Senator Leila M. de Lima has sought a Senate investigation into the lack of proper hygiene and sanitation facilities in Filipino households, learning environments and health facilities which pose serious risk to people’s health and over-all well-being.
De Lima filed Senate Resolution (SR) No. 254 urging the appropriate Senate committee to review the implementation of and level of compliance with the 44-year-old Presidential Decree (PD) No. 856, also known as “Code on Sanitation of the Philippines,” to determine the issues concerning its enforcement.
“The appalling hygiene and sanitation situations have been a long-standing problem and issue in the country and yet solutions to this still seem farfetched,” she said.
“Such poor hygiene and sanitation facilities [a]re detrimental to the lives and health of Filipinos, particularly the youth, and failure of the government to provide one of the basic necessities in life constitutes a grave moral deficiency and reckless disregard for everyone’s life and safety,” she added.
According to Department of Health (DOH) Secretary Francisco T. Duque III, only 70 percent of Filipino households have improved toilet facilities that are not shared with other households, showing that around 26 percent, or approximately 26-million Filipinos still use unimproved facilities like buckets and open-pit latrines.
Meanwhile, figures released by the World Health Organization (WHO) and the United Nations Children’s Fund (UNICEF) Joint Monitoring Programme for Water Supply, Sanitation and Hygiene (JMP) revealed that three in 10 health facilities in the country lack access to clean toilets.
WHO Representative in the Philippines Dr. Gundo Weiler said that “[h]ealth care facilities won’t be able to provide quality care to people if there is no safe water, toilet or handwashing facility.”
On learning environments, there are reportedly around 3,628 public schools in the country, both elementary and secondary, that have no regular access to safe and clean water as of 2016. During the start of school year 2019-2020, schools were said to be welcomed by the “same old problems,” including inadequate restroom facilities.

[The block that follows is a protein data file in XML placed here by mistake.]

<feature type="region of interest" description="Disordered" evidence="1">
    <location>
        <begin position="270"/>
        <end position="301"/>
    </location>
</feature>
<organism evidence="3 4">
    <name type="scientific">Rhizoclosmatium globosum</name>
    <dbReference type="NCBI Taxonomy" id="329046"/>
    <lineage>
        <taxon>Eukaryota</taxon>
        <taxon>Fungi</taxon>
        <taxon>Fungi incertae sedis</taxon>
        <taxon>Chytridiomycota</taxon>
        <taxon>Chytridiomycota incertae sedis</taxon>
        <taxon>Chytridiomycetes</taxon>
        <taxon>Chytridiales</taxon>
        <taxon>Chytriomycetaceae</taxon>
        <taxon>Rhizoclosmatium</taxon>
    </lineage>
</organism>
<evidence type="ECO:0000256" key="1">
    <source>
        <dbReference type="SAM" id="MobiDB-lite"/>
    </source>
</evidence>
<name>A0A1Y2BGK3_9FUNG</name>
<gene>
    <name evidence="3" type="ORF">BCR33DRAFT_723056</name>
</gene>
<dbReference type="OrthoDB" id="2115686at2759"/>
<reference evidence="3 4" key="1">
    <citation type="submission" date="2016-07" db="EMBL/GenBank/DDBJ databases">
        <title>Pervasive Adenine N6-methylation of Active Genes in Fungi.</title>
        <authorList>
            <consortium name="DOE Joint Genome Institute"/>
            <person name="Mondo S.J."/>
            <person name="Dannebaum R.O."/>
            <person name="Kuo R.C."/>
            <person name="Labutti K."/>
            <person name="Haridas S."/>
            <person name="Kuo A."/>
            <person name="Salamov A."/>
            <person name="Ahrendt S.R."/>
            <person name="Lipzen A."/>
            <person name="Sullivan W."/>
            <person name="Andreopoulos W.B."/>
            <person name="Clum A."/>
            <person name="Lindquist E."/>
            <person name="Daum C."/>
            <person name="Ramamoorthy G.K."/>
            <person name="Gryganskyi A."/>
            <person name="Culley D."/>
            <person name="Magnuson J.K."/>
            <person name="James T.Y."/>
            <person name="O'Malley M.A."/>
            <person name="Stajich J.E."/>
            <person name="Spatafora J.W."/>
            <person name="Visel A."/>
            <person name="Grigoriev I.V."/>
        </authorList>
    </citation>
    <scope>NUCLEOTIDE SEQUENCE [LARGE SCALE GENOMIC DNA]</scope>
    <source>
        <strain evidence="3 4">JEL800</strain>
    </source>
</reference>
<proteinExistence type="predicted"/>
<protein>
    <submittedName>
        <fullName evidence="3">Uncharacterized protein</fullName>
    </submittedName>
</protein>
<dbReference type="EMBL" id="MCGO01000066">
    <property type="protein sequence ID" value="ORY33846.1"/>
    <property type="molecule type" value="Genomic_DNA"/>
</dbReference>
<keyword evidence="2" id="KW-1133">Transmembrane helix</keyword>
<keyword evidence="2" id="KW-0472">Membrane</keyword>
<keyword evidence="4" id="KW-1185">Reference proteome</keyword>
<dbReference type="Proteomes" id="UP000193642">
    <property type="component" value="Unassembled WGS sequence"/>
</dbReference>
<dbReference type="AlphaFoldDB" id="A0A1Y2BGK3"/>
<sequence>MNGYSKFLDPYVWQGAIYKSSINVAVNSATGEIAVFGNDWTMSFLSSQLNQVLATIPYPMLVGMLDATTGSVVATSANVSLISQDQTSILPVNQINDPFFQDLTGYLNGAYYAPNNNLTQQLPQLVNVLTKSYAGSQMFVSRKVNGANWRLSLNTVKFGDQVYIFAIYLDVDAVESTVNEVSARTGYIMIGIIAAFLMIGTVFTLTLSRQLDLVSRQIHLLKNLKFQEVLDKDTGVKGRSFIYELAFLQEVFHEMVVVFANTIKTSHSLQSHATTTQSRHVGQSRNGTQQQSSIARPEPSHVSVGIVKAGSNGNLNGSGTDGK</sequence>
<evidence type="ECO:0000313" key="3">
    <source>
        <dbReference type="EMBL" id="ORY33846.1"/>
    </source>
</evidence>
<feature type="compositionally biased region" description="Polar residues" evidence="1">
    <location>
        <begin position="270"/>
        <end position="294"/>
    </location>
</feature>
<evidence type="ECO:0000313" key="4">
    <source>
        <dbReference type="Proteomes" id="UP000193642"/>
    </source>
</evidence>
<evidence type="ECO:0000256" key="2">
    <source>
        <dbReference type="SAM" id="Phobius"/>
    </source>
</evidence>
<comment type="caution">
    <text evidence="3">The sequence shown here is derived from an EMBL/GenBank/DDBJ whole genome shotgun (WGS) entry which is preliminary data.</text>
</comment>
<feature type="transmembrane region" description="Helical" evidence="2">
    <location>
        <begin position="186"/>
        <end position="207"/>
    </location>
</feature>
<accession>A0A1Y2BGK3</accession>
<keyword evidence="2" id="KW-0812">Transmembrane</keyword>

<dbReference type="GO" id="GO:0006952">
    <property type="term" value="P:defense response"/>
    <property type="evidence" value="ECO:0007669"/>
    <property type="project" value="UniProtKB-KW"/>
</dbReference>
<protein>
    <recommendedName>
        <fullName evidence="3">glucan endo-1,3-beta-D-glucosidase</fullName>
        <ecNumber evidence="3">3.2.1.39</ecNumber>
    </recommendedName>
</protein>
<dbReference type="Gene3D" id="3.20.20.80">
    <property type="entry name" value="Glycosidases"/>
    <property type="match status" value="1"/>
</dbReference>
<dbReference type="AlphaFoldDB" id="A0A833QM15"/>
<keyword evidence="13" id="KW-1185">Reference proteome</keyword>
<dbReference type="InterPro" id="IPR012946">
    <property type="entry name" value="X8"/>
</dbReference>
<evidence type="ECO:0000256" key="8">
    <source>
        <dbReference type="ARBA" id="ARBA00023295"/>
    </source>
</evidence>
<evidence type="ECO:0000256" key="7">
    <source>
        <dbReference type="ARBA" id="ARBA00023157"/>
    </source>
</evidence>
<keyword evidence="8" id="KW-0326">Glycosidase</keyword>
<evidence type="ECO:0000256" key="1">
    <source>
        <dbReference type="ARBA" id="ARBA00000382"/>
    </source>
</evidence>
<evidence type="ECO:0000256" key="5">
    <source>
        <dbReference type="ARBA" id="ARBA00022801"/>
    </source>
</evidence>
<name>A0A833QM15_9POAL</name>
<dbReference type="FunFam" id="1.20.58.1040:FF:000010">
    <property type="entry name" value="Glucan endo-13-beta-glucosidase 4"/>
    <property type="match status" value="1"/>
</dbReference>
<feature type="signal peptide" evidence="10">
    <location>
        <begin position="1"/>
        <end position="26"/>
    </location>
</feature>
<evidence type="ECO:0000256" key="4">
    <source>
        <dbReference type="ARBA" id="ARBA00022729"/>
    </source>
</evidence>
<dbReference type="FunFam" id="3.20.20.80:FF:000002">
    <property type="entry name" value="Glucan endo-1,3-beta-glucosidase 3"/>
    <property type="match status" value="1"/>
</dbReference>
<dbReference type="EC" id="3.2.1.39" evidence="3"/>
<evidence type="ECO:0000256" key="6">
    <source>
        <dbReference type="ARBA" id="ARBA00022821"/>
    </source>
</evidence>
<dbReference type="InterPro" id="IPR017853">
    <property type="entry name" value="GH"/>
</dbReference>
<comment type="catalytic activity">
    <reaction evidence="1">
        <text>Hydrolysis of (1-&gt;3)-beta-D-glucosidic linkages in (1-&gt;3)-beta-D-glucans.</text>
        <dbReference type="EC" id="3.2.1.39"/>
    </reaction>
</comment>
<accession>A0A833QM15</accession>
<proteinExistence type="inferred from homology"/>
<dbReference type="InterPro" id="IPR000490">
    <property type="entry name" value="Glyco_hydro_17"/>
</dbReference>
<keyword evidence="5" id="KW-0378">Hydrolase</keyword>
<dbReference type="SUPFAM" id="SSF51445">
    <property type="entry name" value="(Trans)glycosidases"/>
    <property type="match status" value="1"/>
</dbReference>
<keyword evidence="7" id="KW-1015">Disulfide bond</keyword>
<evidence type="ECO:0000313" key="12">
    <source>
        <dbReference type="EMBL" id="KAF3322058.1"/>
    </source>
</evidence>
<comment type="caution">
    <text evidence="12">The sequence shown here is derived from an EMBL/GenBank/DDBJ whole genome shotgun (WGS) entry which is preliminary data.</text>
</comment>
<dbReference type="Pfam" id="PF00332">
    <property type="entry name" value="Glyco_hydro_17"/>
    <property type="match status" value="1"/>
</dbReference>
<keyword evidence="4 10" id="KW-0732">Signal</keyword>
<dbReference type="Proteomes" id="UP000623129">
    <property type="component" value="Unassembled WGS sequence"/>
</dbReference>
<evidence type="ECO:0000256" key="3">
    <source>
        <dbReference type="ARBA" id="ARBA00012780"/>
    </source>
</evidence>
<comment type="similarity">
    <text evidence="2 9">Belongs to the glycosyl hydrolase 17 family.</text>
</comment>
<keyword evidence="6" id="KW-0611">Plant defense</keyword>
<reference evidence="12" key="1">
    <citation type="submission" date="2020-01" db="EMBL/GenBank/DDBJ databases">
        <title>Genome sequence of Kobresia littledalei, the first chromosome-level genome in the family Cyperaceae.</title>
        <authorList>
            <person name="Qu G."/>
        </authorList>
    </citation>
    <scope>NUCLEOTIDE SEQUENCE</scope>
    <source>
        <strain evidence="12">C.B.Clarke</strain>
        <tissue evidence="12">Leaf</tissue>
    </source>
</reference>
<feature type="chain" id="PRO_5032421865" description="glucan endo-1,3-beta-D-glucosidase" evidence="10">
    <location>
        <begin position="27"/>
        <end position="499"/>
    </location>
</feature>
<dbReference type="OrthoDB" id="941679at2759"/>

De Lima, who chairs the Senate Committee on Social Justice, Welfare and Rural Development, pointed out that “poor sanitation does not only affect one’s health but also poses great disadvantages and consequences on our country’s economic development.”
Citing data from the Department of Interior and Local Government (DILG), De Lima noted that “the country’s poor sewerage system leads to economic loss of more than ₱78 billion a year,” citing the around 842,000 deaths each year caused by diseases directly attributed to poor sanitation recorded by WHO.
In filing the resolution, De Lima also highlighted the need to clearly define the responsibilities of all stakeholders in sanitation, including the Metropolitan Waterworks and Sewerage System (MWSS), Maynilad Water Services and Manila Water.
“The ongoing case on the responsibility of the water concessionaires on water waste treatment shows that there is a need to clearly define the responsibilities of all stakeholders in sanitation, lest we all suffer as a result of this continuous passing of blame without anyone taking any responsibility,” she said.
In August 2018, the Supreme Court affirmed a Court of Appeals’ ruling which found MWSS, Maynilad and Manila liable for violation of Section 8 of the Philippine Clean Water Act, requiring MWSS and the two concessionaires to provide wastewater treatment facilities and to connect sewage lines in all establishments.
The two concessionaires, however, still refuse to abide by the court ruling maintaining, on appeal, that the SC should not pin the responsibility to provide centralized sewerage system to water concessionaires as the law operates under a framework of “collective responsibility.”
Note that P.D. No. 856 provides that “there arises the need for updating and codifying our scattered sanitary laws to ensure that they are in keeping with modern standards of sanitation and provide a handy reference and guide for their enforcement. (30)